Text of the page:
Young Money was pleased to be invited to a high-level seminar in the City last week, which highlighted some fundamental and fascinating questions…
The Transparency Task Force of pension experts wants to explore:
*Is society recognising that maximising short-term profit regardless of long-term adverse social consequences is no longer acceptable?
*If there is a renaissance, what can the pensions and investment industries do to help it?
*Should climate change and related environmental issues be considered a financial risk for pension schemes?
*How should progressively-minded (pension fund) trustees go about deciding what to invest in, such that they can help achieve the returns needed without damaging the planet?
*Does any of this actually matter to the typical member of the typical pension scheme?
Well in the two hours allocated to this little agenda, earth-shattering pronouncements or ideas were hardly to be expected.
But it’s encouraging to know that these sorts of questions on ESG (environmental social and governance) are now being asked among the faceless stewards of our financial futures.
“Who is checking whether companies are doing what they say they are doing?” asked Sarah Wilson of Minerva Analytics. “There is no point in fantastic quarterly returns which destroy the world your pensioners live in.”
But she was optimistic that the government, regulators and the Bank of England were putting in place “sticks, to get people to change…it is no longer an option to ignore ESG, there will be change”.
There is pressure for pension funds to change
Joss Tantram, of consultancy Terrafiniti, said the renaissance could be encouraged by changes to company law and to accounting rules. For instance, a company’s ‘licence to operate’ could be related to its sustainability, and its viability as a ‘going concern’ could be measured not over one year but perhaps over a longer period. “How about five or 10 years – or 15 years would be interesting.”
Consultant (and former company auditor) Vincent Neate said you could not rely on individuals to change anything through their pensions, or change very much as consumers. “We are all far too deeply invested in the status quo,” he said. But there was another way: “Fund managers are incredibly clever, you just have to give them the right incentives to do things differently.”
Sarah Wilson pointed out that NEST, the default pension scheme for auto-enrolment, had a strong ‘stewardship’ theme in its mainstream fund, as well as a separate ‘ethical’ option.
Stuart Woollard, co-founder of the Maturity Institute, cited a recent quote from Larry Fink, boss of one of the world’s biggest asset management groups Blackrock. Fink said:
“Society is demanding that companies serve a social purpose….every company must make a positive contribution to society and benefit all other stakeholders.”
Woollard said the best companies understood they were there to benefit society and they had to align the interests of workers, customers and suppliers to that, to differentiate themselves. Very few companies had actually achieved it.
The Institute has devised a rating system to measure value creation from ALL a company’s relationships, not just the one with its shareholders. To score well on TSV, Total Stakeholder Value, a business has to “articulate a purpose that encapsulates both commercial and societal goals”. In a pilot study on banks, Handelsbanken came out well ahead of the field. Santander scored well, while Barclays was at the bottom.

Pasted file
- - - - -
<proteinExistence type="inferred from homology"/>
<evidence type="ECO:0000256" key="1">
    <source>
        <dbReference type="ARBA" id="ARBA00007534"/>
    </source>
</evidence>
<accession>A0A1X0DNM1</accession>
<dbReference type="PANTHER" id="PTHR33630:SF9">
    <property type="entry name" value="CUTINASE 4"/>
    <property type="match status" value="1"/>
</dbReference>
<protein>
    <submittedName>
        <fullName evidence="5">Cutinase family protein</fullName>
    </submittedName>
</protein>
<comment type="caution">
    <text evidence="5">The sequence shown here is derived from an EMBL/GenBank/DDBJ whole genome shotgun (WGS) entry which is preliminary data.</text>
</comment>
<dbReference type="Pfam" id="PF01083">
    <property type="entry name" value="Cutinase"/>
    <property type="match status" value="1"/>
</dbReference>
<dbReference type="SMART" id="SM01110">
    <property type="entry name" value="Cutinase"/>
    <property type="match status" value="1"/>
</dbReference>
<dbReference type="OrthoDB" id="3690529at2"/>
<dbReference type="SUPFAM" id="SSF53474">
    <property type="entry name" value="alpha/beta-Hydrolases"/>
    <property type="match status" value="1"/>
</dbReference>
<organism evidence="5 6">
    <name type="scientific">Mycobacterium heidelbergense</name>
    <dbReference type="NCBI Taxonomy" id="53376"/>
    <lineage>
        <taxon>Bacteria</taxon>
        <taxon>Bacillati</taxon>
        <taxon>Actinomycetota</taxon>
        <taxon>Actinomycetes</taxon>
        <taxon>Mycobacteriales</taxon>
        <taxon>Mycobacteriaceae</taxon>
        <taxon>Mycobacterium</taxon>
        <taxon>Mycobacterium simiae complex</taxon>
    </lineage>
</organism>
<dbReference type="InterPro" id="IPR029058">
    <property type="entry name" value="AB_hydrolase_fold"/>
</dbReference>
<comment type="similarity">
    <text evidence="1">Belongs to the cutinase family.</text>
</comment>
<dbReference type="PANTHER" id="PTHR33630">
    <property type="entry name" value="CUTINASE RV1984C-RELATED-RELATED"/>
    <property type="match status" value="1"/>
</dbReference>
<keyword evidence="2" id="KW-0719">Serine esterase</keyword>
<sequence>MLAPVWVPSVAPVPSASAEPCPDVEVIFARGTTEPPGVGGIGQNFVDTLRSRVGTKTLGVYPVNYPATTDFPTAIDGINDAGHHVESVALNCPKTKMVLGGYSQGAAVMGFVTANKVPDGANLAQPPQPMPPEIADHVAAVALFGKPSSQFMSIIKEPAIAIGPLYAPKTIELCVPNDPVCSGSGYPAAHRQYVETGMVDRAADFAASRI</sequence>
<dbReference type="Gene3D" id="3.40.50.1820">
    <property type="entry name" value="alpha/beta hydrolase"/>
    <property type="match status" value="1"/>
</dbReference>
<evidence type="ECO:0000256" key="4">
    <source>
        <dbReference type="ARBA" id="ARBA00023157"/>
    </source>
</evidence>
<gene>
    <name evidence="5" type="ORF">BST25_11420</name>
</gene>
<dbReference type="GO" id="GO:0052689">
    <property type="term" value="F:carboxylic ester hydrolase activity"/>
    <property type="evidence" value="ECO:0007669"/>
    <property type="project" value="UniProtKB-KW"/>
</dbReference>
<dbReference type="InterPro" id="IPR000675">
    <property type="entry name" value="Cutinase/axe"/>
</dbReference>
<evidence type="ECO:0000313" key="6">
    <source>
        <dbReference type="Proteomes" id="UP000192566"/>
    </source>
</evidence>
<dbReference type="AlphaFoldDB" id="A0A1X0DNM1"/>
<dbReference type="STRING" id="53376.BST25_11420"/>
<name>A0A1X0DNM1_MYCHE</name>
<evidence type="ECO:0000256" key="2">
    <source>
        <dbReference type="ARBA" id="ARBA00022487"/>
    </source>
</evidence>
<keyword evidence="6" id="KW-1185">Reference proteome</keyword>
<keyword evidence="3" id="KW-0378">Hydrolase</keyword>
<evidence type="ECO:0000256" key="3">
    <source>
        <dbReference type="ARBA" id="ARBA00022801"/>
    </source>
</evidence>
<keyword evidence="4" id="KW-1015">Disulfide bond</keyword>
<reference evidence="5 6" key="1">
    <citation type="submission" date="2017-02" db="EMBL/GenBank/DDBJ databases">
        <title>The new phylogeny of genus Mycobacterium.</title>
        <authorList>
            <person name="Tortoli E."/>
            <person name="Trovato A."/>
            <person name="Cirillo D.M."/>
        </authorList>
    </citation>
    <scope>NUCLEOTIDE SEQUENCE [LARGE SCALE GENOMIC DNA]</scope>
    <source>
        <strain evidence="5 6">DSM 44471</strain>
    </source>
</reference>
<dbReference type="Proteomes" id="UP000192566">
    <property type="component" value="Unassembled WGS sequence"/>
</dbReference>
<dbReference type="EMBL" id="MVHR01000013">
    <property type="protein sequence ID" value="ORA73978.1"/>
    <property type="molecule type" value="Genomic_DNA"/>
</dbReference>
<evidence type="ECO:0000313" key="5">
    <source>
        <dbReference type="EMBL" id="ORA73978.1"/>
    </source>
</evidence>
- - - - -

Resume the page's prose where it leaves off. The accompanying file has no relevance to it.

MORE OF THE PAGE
Meanwhile JB Beckett, UK Director for the Association of Professional Fund Investors and a monitor of supposedly ‘green’ funds, claimed: “I am the bogeyman. I scour my way through the greenwash that pours out. Don’t believe the brochure.”
Are pension funds guilty of greenwash?
Ronan Hodge, who oversees the Bank of England’s market intelligence function, said the Bank was encouraged by the way institutions were “starting to integrate environmental risks”….in other words, scrutinise all companies’ business models for sustainability.
Caroline Barraclough of ESG Communications, said all pensions had some exposure to sectors which would be hard hit by the transition to a lower carbon economy. Pension trustees had to move from avoiding negatives to finding investment opportunities in companies which were “progressing the transition”. She added: “More and more investors have started to think about the parts of the economy that will rise in a low carbon world.”
But Paul Klumpes of GLG Consulting noted that there was no requirement on pension schemes to disclose anything in the public domain, and the UK was one of the few countries where there was “no transparency”.
And Bob Ward of Pascali revealed that of 40 ‘governance’ reports by pension fund trustees over the past year, only five had mentioned ESG . “Providers have reams of stuff on their websites but trustees haven’t commented on it. Are trustees asking the questions?”
According to JB Beckett, any fund manager or company could tick the box of having an ‘ESG framework’, but it might not mean very much. Most investment houses had been quick to sign up for PRI – the Principles of Responsible Investing – perhaps because it was free! “But they have only just started to ask what they have signed up for,” he said. “A vast amount of the industry is at risk of losing a PRI rating.”
We’ll be watching that space very closely…